Given these concerns, AB InBev’s October 16 announcement of its intention to purchase SABMiller should raise significant red flags.  As members with robust craft brewing industries in our states, we ask that you take the necessary steps to ensure that AB InBev’s purchase of SABMiller does not allow the new combined company to squeeze out America’s craft brewing industry, stifle innovation, further constrain beer distribution to U.S. retailers, or create further barriers to entry.  

While AB InBev announced plans to divest itself of SABMiller’s U.S. assets as part of such a transaction, DOJ should vigorously scrutinize the acquisition and any divestiture plan to ensure that AB InBev does not increase its already-dominant market position through the transaction.  Moreover, even if the transaction does not result in an increase in AB InBev’s market share in the U.S., DOJ should carefully consider how global consolidation could impact the market for hops, barley, wheat, bottles, cans and other supplies needed by craft brewers.  In addition, we hope DOJ will probe how each of these companies has acted with regard to distributors and investigate whether distributors owned by these companies also need to be divested.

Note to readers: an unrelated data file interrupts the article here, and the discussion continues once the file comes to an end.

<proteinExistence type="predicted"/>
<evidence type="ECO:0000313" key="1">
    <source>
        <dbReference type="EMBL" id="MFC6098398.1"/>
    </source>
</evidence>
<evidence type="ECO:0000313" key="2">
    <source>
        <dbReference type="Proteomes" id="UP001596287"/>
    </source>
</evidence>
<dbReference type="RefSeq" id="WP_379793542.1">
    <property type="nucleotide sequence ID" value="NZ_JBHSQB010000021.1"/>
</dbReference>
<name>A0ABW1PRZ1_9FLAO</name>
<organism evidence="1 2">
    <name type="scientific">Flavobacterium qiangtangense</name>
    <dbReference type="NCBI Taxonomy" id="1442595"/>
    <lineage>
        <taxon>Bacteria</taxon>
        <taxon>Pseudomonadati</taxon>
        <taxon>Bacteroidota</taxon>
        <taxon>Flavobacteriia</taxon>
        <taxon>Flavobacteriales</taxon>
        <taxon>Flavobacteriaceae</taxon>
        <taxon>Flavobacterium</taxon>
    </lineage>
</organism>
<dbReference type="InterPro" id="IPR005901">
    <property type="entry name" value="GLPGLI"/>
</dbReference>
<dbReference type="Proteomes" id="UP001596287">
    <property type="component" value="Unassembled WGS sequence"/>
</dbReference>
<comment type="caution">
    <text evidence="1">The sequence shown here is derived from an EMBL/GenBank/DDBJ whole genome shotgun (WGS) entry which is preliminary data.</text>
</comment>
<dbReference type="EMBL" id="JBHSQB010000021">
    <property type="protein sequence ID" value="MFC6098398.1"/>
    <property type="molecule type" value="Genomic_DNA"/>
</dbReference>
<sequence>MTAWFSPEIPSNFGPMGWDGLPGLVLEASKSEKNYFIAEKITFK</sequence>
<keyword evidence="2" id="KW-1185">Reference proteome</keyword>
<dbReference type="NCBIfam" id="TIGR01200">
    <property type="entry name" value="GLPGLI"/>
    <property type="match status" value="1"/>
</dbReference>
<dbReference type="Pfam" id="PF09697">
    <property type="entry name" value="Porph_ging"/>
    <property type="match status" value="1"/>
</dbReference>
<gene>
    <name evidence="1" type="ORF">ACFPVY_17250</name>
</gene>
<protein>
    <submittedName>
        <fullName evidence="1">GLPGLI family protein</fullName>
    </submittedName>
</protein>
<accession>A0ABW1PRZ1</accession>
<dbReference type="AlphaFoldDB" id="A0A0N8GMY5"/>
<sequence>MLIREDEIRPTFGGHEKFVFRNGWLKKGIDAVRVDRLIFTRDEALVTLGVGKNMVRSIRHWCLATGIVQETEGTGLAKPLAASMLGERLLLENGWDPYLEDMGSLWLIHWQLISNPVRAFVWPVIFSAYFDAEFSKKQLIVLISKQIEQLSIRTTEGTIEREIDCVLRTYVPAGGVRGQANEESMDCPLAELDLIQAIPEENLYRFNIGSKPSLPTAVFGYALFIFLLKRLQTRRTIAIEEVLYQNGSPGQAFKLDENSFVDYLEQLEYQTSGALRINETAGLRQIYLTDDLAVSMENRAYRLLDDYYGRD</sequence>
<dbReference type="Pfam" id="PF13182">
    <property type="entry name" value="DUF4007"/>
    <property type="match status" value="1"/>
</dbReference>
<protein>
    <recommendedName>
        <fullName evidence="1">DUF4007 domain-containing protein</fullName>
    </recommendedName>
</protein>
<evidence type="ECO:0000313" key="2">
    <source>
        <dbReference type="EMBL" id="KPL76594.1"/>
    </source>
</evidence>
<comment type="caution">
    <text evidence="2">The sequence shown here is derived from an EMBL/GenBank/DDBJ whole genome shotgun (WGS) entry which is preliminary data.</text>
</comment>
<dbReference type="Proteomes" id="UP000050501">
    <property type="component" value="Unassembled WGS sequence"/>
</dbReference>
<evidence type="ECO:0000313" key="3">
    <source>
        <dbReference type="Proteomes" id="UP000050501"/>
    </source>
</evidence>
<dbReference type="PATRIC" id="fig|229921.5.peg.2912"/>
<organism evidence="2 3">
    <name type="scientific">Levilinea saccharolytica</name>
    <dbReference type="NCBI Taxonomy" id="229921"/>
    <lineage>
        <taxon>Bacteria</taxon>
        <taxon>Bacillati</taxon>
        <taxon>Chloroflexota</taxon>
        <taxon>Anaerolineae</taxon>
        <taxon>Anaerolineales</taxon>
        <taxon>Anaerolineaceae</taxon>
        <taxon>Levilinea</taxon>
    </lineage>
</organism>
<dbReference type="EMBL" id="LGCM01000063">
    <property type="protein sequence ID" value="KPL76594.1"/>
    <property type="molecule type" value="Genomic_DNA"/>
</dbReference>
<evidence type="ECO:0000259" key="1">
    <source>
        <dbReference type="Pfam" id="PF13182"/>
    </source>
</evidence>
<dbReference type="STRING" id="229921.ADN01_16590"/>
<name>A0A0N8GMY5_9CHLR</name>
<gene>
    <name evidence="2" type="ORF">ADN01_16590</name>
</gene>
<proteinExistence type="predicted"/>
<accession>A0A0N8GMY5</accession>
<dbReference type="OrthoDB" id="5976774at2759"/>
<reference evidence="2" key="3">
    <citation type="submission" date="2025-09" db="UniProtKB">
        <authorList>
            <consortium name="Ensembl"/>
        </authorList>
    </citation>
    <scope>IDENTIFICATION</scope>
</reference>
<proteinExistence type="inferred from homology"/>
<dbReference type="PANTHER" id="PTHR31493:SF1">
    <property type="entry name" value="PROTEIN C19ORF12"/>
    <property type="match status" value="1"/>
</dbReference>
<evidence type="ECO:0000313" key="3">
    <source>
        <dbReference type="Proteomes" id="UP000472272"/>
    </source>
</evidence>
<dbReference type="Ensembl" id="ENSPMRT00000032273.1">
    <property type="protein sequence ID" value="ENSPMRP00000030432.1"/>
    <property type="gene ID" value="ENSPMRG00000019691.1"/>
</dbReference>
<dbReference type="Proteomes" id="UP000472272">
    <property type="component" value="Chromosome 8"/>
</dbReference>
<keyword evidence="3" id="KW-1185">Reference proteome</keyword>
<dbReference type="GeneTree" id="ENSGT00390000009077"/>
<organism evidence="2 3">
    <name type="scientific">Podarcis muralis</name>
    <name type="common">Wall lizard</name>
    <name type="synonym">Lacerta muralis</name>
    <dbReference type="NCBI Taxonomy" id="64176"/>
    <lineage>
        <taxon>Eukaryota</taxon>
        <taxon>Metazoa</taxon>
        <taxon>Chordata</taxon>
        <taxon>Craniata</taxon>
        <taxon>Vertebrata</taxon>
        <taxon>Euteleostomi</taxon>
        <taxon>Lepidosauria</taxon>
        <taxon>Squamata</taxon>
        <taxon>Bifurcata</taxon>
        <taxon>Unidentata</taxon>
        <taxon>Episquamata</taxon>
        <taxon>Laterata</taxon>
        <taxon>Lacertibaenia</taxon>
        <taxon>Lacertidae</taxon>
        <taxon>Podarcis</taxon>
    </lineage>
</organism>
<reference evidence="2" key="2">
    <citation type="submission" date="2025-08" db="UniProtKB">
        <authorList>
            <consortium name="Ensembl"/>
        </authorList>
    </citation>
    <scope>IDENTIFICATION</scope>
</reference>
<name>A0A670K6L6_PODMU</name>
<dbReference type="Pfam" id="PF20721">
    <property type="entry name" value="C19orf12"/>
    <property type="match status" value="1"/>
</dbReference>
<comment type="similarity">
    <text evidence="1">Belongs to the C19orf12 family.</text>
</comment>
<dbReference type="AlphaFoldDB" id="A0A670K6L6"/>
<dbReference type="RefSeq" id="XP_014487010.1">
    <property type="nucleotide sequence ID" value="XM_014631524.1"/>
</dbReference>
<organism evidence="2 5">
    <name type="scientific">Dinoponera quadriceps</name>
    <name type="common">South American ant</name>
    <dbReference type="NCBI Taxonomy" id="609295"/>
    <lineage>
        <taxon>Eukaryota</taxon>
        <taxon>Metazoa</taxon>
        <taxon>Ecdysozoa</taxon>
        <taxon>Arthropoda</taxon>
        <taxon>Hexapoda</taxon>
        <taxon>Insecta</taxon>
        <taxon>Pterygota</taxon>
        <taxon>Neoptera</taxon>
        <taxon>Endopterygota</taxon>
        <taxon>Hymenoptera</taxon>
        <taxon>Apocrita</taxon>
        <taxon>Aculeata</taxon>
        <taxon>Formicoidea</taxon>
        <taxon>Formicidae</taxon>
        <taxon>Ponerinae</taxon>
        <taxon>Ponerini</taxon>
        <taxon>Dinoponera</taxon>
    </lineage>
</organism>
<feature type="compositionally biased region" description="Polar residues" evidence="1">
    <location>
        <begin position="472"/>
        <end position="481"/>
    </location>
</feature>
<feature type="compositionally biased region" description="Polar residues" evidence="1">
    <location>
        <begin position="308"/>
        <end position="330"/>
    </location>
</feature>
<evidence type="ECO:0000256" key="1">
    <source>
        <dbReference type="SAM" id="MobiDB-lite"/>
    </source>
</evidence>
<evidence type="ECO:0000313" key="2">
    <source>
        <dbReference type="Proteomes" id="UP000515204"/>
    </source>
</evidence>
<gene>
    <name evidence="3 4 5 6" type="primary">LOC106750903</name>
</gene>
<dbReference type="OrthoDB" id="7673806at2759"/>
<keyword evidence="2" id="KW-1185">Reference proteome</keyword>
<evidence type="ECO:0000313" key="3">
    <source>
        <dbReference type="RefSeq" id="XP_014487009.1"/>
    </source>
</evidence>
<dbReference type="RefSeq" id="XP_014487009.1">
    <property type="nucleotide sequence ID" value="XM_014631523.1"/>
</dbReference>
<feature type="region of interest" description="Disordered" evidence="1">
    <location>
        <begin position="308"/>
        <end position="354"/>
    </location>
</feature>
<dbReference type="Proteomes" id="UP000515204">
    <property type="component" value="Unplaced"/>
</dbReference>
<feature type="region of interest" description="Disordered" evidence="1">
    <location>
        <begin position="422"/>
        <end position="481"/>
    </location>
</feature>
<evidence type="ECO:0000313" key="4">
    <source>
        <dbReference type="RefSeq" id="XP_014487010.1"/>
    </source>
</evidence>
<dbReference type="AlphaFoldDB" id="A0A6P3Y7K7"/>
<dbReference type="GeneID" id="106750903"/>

Large multinational brewers should not be allowed to use their market power to limit consumer choice and access to small innovative breweries.  Put simply, we believe craft brewers must be able to conduct their business without being denied access to necessary raw materials and distribution companies. 

We appreciate your prompt attention to our letter and urge the Department to appropriately vet the AB InBev purchase of SABMiller and ensure that we maintain a market that does not disproportionately harm beer consumers and the craft brewing industry. We hope you will continue investigating our concerns and conduct additional outreach with craft brewers to gather evidence from their experiences.  We look forward to hearing your findings.